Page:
Thursday, December 29, 2011

more secret crafting

When this project started out I didn't know if it would all come together, but I knew exactly who I'd finish it for if it ever did. I was impressed by several map-inspired quilts that I'd come across online and in exhibitions including this stylized interpretation of the tokyo subway map and these much more literal (for lack of a better work) interpretations of maps as quilts showing terrain and landmarks.

I set out the challenge for myself to create a patchwork based on the London Underground. Using my trusty grid-paper notebook I drew out a scaled version of the map, and slowly built up a patchwork using nine-patches made up of 1-inch squares, which I then used as blocks to create nine-patches of 3-inch squares, and built the patchwork up so forth and so forth.

For a more varied effect (and perhaps to give my patience just a little bit of a break) I also worked in 2"x 1" rectangles and 2" by 2" squares into the map. I started out with a trial 'nine-patch of nine-patches' and by the time I finished my first one I was hooked and determined to continue.

In the end I had roughly 35 'nine-patches of nine-patches' plus more large scale ones to finish out the quilt. As I approached the outside and border of the map, I expanded the size of the pieces and blocks and faded into some purple and grey shades to frame it.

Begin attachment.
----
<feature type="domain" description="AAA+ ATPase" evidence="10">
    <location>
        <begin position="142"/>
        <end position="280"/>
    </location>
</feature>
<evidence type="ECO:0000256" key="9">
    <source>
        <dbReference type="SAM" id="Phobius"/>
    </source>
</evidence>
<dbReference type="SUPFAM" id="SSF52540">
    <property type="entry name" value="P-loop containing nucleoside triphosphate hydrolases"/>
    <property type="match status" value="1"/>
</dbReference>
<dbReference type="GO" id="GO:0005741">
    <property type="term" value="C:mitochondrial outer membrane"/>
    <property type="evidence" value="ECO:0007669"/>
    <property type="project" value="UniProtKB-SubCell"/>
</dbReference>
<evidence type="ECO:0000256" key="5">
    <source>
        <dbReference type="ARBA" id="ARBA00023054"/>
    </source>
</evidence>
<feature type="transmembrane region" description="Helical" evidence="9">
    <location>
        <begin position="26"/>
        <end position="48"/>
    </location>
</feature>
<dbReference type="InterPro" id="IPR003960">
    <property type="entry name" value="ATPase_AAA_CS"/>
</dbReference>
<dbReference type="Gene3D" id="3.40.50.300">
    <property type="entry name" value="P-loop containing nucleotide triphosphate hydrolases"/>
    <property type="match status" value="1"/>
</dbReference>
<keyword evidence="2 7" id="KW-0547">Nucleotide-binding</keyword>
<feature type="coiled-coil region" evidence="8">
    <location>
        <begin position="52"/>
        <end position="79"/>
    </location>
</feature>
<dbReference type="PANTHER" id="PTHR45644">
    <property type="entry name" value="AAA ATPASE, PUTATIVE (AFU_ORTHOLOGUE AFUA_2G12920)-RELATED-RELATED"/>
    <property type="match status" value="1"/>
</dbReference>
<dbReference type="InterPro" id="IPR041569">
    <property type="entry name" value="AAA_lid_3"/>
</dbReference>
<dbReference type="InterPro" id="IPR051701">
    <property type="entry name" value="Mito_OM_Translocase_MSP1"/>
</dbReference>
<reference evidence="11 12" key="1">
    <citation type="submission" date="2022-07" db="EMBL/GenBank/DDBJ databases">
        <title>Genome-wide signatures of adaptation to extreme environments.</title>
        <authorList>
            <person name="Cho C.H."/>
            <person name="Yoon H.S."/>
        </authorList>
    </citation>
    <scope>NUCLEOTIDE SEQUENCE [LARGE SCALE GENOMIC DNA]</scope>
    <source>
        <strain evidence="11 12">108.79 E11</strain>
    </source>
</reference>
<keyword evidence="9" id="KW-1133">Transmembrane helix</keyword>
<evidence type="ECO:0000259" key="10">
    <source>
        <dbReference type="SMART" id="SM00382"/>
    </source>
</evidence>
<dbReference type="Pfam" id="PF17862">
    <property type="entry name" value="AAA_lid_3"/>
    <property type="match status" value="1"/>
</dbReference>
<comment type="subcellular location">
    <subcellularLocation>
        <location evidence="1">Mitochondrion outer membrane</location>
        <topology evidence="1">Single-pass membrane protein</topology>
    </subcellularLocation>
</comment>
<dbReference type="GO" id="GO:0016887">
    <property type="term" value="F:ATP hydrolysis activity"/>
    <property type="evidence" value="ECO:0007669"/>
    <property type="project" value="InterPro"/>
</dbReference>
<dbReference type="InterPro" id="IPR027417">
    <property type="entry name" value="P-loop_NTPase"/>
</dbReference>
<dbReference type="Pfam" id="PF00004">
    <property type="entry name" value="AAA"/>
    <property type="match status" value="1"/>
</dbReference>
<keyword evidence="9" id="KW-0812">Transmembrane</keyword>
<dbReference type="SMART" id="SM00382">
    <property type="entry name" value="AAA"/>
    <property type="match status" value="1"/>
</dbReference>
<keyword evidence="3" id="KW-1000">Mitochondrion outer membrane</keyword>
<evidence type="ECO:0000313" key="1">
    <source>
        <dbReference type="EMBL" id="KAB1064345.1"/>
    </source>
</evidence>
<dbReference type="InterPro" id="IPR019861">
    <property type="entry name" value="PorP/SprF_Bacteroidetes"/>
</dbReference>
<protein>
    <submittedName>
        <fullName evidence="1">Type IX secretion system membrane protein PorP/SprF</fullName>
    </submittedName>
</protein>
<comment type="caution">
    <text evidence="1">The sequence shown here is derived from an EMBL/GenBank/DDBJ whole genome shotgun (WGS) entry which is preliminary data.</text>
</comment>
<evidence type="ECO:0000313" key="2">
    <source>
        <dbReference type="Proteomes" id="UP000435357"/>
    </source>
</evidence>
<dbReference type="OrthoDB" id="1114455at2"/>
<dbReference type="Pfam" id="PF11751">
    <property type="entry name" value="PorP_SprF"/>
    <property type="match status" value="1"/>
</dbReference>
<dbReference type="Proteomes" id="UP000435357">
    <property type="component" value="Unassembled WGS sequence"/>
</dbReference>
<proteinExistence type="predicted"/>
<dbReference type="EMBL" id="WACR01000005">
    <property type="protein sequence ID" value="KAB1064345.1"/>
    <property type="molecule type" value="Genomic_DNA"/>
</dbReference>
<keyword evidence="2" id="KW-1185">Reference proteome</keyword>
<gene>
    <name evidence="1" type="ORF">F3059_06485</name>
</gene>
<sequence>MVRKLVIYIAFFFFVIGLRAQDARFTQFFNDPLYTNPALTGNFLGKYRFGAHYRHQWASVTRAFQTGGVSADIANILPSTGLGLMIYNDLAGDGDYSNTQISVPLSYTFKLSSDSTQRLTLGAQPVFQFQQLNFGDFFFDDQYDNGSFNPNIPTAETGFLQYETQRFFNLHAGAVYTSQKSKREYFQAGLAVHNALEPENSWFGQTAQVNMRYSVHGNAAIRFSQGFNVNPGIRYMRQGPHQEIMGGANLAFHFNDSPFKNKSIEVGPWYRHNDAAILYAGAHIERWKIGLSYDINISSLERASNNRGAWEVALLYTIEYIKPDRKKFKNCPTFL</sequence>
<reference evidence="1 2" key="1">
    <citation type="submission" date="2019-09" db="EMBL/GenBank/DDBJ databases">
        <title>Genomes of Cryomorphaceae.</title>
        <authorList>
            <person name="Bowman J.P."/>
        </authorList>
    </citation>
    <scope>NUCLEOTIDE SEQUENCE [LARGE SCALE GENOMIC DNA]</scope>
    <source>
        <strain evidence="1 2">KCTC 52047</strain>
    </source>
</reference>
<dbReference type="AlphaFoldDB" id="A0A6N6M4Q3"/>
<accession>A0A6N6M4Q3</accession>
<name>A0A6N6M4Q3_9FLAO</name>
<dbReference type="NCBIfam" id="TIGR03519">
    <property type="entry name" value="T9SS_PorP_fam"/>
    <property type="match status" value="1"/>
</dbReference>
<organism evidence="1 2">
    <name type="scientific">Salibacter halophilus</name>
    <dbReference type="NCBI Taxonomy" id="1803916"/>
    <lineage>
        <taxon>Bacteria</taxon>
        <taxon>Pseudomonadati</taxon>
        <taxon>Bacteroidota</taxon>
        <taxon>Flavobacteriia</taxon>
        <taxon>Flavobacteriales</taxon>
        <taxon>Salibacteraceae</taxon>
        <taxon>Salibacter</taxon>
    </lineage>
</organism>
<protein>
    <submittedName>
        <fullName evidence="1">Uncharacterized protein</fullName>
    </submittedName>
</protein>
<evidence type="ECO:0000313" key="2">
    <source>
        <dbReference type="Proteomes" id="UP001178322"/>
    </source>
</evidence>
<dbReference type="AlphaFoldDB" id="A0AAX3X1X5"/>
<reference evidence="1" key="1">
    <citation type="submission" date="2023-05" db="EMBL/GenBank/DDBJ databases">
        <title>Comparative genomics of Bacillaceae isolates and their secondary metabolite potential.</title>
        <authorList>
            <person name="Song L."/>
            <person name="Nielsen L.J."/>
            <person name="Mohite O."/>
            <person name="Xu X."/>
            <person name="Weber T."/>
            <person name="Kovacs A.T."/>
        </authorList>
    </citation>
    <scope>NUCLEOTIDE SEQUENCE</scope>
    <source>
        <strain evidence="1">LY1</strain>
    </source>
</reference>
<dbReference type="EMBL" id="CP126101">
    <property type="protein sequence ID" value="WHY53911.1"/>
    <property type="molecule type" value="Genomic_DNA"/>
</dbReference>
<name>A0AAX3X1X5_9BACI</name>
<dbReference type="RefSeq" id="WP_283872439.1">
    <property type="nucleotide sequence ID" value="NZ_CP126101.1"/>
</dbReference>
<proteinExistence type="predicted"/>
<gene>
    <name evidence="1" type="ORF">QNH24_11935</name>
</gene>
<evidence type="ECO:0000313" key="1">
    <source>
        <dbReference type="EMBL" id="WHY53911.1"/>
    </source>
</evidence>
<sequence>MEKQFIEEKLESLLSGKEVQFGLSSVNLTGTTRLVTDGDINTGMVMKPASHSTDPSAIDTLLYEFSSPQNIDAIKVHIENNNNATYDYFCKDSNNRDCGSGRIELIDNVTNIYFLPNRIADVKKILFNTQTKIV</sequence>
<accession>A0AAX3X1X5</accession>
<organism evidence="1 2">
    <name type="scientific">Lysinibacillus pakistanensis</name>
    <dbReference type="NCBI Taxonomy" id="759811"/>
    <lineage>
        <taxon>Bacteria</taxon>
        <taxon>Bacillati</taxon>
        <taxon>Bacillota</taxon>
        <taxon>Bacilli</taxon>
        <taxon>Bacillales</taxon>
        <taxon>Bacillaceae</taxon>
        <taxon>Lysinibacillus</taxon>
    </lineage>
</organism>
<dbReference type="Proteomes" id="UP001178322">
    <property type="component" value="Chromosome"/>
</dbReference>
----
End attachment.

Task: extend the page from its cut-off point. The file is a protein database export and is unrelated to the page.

This was a very fun and rewarding project for me, and working with 9" blocks made up of smaller blocks, meant that it was a project I could work on at my leisure; putting it away and shelving it at times when I wanted a break, as well as pulling out small pieces to work on without ending up knee deep in fabrics and notions. To organise myself, I kept a "master box" with all the fabric scraps I was working from, as well as tray full of pre-cut 1 1/2" and 2 1/2" strips I was cutting from. I only needed the tray to prepare each nine-patch, and only needed to go back to the "master box" when it was time to replenish my tray.

It was really nice to make a gift for someone without the pressure of a specific birthday or special event in mind (although timing meant it worked well as a birthday/christmas gift).

Sometimes it's just really nice to make for the sake of making and give for the sake of giving, and as I worked on the project I became more and more pleased and inspired by the fact that I knew it would be a gift for a person who loves and appreciates London more than anyone else I know.